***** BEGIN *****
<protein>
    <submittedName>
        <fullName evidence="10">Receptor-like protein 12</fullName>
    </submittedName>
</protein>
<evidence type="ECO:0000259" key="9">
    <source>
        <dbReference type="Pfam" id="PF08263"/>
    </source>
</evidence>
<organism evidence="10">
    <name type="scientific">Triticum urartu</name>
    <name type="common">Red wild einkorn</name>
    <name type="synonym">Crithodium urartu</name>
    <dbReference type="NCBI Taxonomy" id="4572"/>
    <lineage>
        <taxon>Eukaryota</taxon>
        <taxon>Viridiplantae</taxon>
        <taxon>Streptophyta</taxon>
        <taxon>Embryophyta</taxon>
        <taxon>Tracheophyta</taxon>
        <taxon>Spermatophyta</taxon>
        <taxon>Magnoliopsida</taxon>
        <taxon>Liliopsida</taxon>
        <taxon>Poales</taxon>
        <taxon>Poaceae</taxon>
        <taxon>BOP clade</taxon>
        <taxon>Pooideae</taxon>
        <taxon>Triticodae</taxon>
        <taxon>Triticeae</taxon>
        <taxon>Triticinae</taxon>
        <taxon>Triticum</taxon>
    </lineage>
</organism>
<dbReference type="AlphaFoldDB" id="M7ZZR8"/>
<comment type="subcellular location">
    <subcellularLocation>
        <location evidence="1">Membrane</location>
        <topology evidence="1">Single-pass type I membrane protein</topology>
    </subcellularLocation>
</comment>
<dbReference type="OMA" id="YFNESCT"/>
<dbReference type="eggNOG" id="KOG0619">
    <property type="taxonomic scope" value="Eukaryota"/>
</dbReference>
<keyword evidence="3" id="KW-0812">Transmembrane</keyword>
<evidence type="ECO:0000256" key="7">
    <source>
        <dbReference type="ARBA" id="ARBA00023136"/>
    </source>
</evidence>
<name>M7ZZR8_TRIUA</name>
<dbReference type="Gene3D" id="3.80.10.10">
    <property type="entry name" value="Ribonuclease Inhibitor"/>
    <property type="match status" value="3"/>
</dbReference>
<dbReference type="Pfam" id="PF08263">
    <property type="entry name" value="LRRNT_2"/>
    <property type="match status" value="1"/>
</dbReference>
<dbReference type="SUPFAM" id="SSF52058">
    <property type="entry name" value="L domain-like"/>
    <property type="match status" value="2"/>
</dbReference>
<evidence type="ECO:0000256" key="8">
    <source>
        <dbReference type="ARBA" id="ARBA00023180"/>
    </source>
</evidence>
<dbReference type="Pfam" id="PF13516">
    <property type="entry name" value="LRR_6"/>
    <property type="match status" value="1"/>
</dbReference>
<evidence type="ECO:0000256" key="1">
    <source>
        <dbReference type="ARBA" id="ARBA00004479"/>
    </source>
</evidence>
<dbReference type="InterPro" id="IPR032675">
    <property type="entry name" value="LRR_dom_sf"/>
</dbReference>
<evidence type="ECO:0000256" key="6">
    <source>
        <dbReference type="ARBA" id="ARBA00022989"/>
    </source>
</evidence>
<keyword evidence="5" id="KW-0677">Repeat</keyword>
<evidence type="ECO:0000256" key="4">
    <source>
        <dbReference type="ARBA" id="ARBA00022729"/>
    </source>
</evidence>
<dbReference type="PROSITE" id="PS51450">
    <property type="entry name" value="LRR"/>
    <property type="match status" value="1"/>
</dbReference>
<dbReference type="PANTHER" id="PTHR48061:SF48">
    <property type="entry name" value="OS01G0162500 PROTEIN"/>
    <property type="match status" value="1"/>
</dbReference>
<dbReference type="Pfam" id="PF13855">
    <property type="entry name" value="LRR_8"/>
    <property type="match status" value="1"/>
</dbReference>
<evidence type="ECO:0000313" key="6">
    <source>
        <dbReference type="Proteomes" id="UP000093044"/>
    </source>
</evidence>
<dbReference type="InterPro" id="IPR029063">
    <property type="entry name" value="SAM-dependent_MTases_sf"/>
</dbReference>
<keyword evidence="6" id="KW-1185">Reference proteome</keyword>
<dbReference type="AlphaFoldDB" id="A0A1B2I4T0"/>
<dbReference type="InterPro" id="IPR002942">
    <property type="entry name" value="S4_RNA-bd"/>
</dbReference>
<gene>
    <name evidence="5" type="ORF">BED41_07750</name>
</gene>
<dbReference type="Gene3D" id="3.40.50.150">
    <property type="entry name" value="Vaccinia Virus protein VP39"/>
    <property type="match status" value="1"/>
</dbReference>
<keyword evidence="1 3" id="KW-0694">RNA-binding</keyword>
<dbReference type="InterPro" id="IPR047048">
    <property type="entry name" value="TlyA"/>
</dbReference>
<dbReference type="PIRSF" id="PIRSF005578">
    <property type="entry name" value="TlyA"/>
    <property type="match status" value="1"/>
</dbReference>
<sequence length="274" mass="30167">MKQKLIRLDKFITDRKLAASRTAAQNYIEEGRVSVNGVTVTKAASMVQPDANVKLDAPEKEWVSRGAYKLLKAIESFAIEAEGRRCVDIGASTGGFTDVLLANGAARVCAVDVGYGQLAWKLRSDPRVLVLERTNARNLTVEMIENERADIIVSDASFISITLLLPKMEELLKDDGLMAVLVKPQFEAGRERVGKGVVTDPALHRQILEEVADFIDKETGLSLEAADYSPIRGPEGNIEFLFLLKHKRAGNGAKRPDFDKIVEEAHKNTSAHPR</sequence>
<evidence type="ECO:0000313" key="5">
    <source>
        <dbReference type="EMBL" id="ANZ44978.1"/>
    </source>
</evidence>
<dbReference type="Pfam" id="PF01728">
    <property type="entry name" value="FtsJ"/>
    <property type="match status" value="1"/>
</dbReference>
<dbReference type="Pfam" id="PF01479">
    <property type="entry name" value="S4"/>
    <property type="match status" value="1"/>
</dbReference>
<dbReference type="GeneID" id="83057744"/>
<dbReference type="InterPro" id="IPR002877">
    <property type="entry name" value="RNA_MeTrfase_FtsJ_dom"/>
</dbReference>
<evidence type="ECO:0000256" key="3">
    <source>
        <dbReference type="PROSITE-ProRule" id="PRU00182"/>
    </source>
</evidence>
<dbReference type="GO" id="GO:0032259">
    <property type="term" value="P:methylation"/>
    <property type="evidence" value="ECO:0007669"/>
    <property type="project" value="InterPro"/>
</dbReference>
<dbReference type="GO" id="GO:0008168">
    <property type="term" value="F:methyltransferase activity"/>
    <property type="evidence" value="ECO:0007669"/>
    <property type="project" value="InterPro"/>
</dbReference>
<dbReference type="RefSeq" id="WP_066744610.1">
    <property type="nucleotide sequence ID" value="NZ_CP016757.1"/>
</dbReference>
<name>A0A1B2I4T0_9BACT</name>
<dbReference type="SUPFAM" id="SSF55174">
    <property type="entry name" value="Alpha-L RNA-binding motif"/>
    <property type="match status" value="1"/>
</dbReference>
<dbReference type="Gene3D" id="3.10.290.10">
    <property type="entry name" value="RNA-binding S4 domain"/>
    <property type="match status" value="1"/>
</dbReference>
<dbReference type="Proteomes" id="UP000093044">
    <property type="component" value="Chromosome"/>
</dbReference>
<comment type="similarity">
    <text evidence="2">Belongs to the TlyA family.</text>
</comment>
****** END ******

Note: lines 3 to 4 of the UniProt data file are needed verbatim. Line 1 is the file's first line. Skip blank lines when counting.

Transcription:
        <fullName evidence="10">Receptor-like protein 12</fullName>
    </submittedName>